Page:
To present his Fall Winter 2020/21 collection Simon Cracker chose a warm, cozy location: Ostello Bello. It’s a place where people of all kinds get together from all over the world. It’s the same concept that the designer expresses with his collections. This time more than ever, he surrounded himself with inspiring souls and built his family, free of any label.

On the catwalk we saw a congregation of witches, ready to fight discrimination of size, sexual orientation and gender. Witches, yes, but very different from those wearing black dresses in children’s books.

The inspirations were many: first of all, the witches that have made the history of cinema. Simon explains that, when he was in middle school, he felt excluded like Lidia from “Beetlejuice”, strange, in a world that only she could see. He loved to explore esoteric shops to buy incense, like in “The Craft” and he used to watch “Bell, Book and Candle”’s VHS (less dark and more naïf), until he ruined it.

All these film scraps gave life to the creatures that became the protagonists of this season. Braided wool, hazel tones and rubbery fabrics, striped knitwear like Tim Burton’s sand snakes, fluttering dresses, in contrast with work clothes, de-structured and one-size.

Everything that resembles a uniform, which usually defines a category, becomes a unique piece, something that does not go unnoticed: overalls, suits and then the Scouts, telling scary stories at camp of terror.



On this catwalk I will fight “Fast Fashion” and all of its implications.
I imagined a ZOMBIE ISLAND as the last macabre attraction that attracts all the influencers that can’t miss the new trend to post on social media, even if they risk death.
I took advantage of the theme to finally show off my culture in the horror movies, which I developed since I was very young at BLOCKBUSTER. References to 70’s silhouettes and color palettes from SUSPIRIA by Dario Argento, Fabrics and coated materials, destroyed and “slimy” from Romero’s “the night of the living dead”, to the 90s pop with the blonde who always dies first, from “scream”,the muse: Rose Mcgovan in mini skirt, tight top and acid green everywhere.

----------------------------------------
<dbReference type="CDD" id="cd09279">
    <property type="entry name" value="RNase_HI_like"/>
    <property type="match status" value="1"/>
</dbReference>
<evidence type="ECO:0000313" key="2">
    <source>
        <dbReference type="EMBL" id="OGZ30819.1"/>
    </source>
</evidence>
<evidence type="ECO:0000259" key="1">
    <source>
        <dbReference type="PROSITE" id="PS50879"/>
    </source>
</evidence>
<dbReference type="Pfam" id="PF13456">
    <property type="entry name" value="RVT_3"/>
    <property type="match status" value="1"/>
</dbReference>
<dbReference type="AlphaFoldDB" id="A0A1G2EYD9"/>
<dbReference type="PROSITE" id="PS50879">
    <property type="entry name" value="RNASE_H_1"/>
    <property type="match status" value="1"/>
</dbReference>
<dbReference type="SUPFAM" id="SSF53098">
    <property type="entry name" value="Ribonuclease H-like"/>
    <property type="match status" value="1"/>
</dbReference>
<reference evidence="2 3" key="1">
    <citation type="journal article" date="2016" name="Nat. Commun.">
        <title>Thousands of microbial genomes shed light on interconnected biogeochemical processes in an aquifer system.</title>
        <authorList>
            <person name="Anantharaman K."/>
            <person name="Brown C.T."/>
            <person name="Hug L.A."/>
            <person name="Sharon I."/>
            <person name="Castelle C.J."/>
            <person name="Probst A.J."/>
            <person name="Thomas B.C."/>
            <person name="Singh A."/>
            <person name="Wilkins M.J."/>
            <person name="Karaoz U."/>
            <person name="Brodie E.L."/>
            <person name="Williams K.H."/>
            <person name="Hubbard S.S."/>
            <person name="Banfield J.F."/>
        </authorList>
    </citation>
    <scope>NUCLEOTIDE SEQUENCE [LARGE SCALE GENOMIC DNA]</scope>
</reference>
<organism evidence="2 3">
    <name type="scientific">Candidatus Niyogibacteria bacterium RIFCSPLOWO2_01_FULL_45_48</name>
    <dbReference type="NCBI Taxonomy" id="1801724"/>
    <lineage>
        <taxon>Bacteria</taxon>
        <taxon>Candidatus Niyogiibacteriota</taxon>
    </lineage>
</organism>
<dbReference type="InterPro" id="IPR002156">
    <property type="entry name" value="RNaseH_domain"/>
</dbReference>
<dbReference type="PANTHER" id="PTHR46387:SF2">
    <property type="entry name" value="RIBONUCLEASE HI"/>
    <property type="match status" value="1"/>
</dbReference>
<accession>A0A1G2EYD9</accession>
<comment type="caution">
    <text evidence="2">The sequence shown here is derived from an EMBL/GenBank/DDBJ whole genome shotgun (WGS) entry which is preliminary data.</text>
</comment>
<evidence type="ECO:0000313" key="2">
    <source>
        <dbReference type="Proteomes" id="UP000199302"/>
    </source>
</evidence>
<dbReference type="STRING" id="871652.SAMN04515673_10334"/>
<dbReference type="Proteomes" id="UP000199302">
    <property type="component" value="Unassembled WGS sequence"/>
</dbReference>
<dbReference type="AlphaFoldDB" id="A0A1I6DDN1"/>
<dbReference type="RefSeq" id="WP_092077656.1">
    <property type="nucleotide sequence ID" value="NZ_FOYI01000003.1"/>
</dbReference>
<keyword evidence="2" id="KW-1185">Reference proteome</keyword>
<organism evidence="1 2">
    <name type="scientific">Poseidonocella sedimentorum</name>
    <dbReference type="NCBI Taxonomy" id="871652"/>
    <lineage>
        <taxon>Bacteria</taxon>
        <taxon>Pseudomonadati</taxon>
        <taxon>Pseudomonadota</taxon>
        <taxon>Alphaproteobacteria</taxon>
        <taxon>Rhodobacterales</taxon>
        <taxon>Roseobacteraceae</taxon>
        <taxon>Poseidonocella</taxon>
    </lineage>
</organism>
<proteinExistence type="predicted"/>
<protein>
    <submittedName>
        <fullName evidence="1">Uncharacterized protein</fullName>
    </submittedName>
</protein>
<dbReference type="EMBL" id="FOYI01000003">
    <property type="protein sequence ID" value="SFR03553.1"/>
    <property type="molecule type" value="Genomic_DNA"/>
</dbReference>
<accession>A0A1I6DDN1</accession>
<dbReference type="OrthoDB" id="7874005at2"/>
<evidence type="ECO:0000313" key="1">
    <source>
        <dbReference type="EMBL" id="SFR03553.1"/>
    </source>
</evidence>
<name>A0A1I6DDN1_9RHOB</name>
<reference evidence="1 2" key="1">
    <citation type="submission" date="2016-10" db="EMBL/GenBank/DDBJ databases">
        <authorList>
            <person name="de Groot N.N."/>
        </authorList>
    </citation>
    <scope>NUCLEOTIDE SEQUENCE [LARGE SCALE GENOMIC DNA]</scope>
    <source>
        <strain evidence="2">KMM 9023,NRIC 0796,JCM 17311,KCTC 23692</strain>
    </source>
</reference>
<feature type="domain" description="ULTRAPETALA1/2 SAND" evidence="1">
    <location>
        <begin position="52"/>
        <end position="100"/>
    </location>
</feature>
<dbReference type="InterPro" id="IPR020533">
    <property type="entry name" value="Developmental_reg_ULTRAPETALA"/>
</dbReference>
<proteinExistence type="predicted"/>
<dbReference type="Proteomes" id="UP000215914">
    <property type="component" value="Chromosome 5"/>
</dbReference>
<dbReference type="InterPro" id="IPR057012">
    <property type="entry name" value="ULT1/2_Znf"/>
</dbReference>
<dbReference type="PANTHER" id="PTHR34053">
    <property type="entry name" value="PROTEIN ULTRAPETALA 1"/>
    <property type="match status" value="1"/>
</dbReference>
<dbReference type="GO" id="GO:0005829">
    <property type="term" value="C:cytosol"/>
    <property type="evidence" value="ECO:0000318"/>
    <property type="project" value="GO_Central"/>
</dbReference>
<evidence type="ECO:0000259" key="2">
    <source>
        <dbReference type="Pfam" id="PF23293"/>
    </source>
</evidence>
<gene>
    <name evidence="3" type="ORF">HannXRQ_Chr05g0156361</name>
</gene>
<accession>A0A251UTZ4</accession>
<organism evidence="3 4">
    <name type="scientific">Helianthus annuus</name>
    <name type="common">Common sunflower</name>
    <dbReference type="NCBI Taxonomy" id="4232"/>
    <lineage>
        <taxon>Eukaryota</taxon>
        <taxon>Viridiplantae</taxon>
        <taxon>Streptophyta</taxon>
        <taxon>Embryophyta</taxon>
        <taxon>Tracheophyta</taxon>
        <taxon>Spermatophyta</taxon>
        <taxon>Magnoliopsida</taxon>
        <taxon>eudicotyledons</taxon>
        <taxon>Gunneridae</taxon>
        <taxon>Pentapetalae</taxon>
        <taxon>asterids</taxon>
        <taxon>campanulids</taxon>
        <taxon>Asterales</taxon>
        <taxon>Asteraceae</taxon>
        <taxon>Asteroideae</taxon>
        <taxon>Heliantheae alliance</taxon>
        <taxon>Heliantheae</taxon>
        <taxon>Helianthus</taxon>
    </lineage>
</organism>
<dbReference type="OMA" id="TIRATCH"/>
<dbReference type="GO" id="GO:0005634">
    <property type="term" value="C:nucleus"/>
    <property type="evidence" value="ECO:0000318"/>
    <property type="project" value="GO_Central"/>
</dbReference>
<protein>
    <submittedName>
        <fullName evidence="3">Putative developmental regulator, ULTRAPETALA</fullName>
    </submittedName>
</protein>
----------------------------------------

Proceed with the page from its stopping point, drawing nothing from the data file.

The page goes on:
The monsters who will parade during my show are the most famous trends of all time, leopard, pvc, Spongebob, shiny objects, paillettes, Kimono textures, stripes, my evergreen graffiti from the street, destructured knitwear and the word of the moment “NO BUDGET” with the attempt to make them become pieces that remain over time, that you still want to wear, after 3 years in the closet. Therefore, they must have character, they must be opposed to the tendencies of the moment.
I hate the words “glamour”, “trendy”, “chic”, I think they are belittling in describing what a designer DOES in creating a collection. I’d prefer if people considered my collections horrendous, terrifying, that would mean that I really expressed an emotion. I don’t care which one.


“The tourist” has always fascinated me. The fact that they behave in a way that is different from mine, because of their background and their hometown traditions, lead me to study them.

Trip to Zurigo, 1993, I was the tourist, on a small boat that went all around the lake in an hour. In that moment I focused on all the tourists that surrounded me, people coming from different countries in just a few square meters. I could feel the potpourri of languages and I was sewing a patchwork of funny faces with my eyes.

These memories inspire me and push me toward the spring-summer I imagined. Little people who explore the world, with their cameras and comfortable sandals.

The knitwear was modeled after striped one-piece swimsuits from the 30’s. The pieces break, they tear up until they become tops, shorts and pencil skirts made of thousands of colored stripes that resemble upholstery fabric samples that spread out like a rainbow onto the genderless trenches, as well. Souvenir t-shirts paired with sand-colored tailored suits decorated with pen graffiti, silicone, deconstructed and de-structured. Silk-like floral jumpsuits reminiscent of the 90’s. I wanted to replicate the spontaneity of those who disinterestedly combine contrasting patterns and fabrics to reach comfortability, to be able to walk, get dirty and sweat in between a museum visit and the following one.